Recreating the noisome darkness of Cave
I first encountered Cave at the age of 9 or 10, when visiting my brother’s school as part of their yearly Open Days. The computer lab was proudly running an array of BBC Micro computers, linked together on an Econet network. I was already heavily into computers (and games!) at this point, but this was the first time I saw a MUD in action. Cave was released back in 1985 by XOB Software.
AWS and OPNsense: Site-to-site IPsec VPN setup
There will always be circumstances where you will want to run a site-to-site VPN setup with AWS. You may have private resources (not Internet facing) within AWS that you need to access in a secure manner from an on-prem or home network. In this example, I walk through setting up an IPsec site-to-site VPN where the two sides are as follows: AWS – A private VPC, containing one EC2 server (to allow me to test everything is working!
Benchmarking the new Arm-powered M6g instances from AWS
Note: Although I work for AWS, these are my own personal findings and thoughts. Please do not consider them as official benchmarks in any way! AWS announced the latest M6g instances in December 2019. These feature Arm-powered Graviton2 processors, as well as fully encrypted DDR4 memory. Arm processors are everywhere in terms of mobile devices, and my favourite Raspberry Pi computers, but have not traditionally been featured within the cloud.
Home Firewall: PC Engines APU2 E2 pfSense and OPNsense build, courtesy of LinITX
I’ve recently been doing some more tinkering with the excellent Raspberry Pi devices, including setting up a home Pi-hole to assist with sending web adverts into a black hole. This got me thinking about implementing a decent home network firewall solution, above and beyond the default one you get when running your average broadband router. Security aside, I’m also a big fan of stats and pretty graphs, and these are quite simply hard to come by with some of the basic consumer broadband router solutions.
Enabling PPPoE with Plusnet – with a modem from 2011
I’ve been looking to implement a more sophisticated firewall solution at home for a while now. The likes of pfSense and OPNsense can happily authenticate with PPPoE via a suitable broadband modem, which takes care of your WAN interface cleanly. If your modem can’t do this, then essentially you have to do it via IP bridging instead, and end up with a horrible ‘double NAT’ situation. I really wanted to avoid that.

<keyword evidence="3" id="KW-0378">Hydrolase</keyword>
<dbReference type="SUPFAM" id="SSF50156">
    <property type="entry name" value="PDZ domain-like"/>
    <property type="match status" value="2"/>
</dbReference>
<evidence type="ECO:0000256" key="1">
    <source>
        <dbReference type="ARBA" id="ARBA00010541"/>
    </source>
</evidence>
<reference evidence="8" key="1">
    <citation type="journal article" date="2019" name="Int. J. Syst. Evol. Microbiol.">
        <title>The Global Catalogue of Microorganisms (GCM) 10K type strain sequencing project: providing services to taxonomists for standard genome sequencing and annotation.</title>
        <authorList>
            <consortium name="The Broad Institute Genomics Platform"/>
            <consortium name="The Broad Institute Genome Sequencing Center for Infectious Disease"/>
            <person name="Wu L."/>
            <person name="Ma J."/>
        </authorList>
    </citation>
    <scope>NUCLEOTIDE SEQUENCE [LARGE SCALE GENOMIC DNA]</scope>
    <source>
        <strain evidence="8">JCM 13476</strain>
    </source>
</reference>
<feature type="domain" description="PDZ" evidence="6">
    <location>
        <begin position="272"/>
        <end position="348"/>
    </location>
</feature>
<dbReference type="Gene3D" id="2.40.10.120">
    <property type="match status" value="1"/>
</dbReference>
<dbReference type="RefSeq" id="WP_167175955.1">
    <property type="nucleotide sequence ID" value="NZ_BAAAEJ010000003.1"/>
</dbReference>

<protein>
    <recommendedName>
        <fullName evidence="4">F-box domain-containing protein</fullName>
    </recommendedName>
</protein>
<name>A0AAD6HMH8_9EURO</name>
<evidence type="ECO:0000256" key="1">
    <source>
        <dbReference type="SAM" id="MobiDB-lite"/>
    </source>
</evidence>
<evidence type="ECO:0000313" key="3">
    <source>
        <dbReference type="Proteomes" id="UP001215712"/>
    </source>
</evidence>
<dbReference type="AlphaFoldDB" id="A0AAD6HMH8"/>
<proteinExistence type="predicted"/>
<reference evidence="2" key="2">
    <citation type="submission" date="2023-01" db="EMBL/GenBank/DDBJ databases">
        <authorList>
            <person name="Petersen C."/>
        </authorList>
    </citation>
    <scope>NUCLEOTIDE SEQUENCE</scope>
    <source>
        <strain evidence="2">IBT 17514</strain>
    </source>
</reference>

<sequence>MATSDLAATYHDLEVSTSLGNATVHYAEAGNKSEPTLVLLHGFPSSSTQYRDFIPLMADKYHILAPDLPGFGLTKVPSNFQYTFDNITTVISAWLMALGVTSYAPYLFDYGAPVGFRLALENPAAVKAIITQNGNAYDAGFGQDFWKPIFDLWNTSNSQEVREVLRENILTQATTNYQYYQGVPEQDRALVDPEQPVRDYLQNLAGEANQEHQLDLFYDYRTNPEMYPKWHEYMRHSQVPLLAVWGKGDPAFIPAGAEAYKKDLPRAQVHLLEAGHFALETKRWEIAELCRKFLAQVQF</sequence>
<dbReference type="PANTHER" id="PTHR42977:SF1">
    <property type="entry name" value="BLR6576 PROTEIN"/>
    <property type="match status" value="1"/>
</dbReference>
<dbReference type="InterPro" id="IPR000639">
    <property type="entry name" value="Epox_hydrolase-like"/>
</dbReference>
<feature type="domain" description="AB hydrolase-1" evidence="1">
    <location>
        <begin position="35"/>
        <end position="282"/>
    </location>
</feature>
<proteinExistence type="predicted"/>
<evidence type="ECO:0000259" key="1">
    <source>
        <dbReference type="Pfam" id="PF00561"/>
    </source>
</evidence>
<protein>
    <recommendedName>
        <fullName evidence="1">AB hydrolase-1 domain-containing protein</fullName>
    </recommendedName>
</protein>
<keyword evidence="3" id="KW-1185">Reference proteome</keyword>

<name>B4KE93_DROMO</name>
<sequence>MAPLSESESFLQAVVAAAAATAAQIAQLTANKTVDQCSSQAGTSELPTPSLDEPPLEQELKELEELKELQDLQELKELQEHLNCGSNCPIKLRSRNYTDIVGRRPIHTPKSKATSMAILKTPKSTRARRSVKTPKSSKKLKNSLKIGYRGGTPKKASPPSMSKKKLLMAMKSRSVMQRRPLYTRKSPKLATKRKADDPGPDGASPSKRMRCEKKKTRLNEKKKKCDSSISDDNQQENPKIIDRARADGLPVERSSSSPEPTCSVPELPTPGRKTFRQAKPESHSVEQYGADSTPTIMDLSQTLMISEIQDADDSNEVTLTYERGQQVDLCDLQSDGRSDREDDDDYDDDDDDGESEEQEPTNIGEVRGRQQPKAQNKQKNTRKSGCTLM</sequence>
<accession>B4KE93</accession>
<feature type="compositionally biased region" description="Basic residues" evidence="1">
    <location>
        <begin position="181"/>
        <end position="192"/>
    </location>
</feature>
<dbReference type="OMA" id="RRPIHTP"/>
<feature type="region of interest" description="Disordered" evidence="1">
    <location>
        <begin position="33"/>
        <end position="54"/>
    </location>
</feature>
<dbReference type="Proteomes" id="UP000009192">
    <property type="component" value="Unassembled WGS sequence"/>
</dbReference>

AWS Savings Plans: Thoughts from the Enterprise
AWS Savings Plans were launched just over a month ago now. They are essentially being pitched as “Reservations, but easier”. In both cases, pre-pay for your compute capacity and unlock discounts for doing so. Here, I present my thoughts on this, coming from an Enterprise AWS background. What Enterprise background is that exactly? I work for StepStone. AWS is our cloud provider of choice. We have approaching 100 accounts and an expenditure level within AWS that you would expect given our €3,000+ million revenues (2018).
re:Invent 2019: From CAPCOM to Deliveroo – My pick of the sessions
I had the opportunity to attend re:Invent for the second year running, courtesy of my employer StepStone. I work for them as their Group AWS Programme Manager, which can be succinctly described as making sure we Do AWS Right! For a bit more information on that you could look at my LinkedIn profile, or check out my previous post titled “How StepStone achieved a Cloud Center of Excellence”. re:Invent is a complete whirlwind due to there being so many options for things to do over the week.
AWS Summit: How StepStone achieved a Cloud Centre of Excellence
I was recently invited by CloudHealth to present at the AWS Summit London. This was a dive into the lessons learned at StepStone in implementing a Cloud Centre of Excellence – coming from having nothing in AWS to it now being a key corporate strategy. I feel that we are now in a Very Good Place [TM] in terms of our use of AWS, but there were certainly hiccups along the way, which is what this deck concentrates on.
From ‘Chaos Engineering’ to ‘The Future of Mixed-Autonomy Traffic’: Sessions I enjoyed from re:Invent 2018
I got the chance to take in a good selection of sessions at Amazon’s recent re:Invent conference. Here are the ones that I particularly enjoyed and recommend! CON310: Chaos Engineering for Modern Applications on AWS A bit of history on Chaos Engineering (made famous by Netflix in many ways), followed by a demonstration of a product from Gremlin which is designed to help in this area. Top tip: “If you’re building a new application, build chaos into it from the beginning”.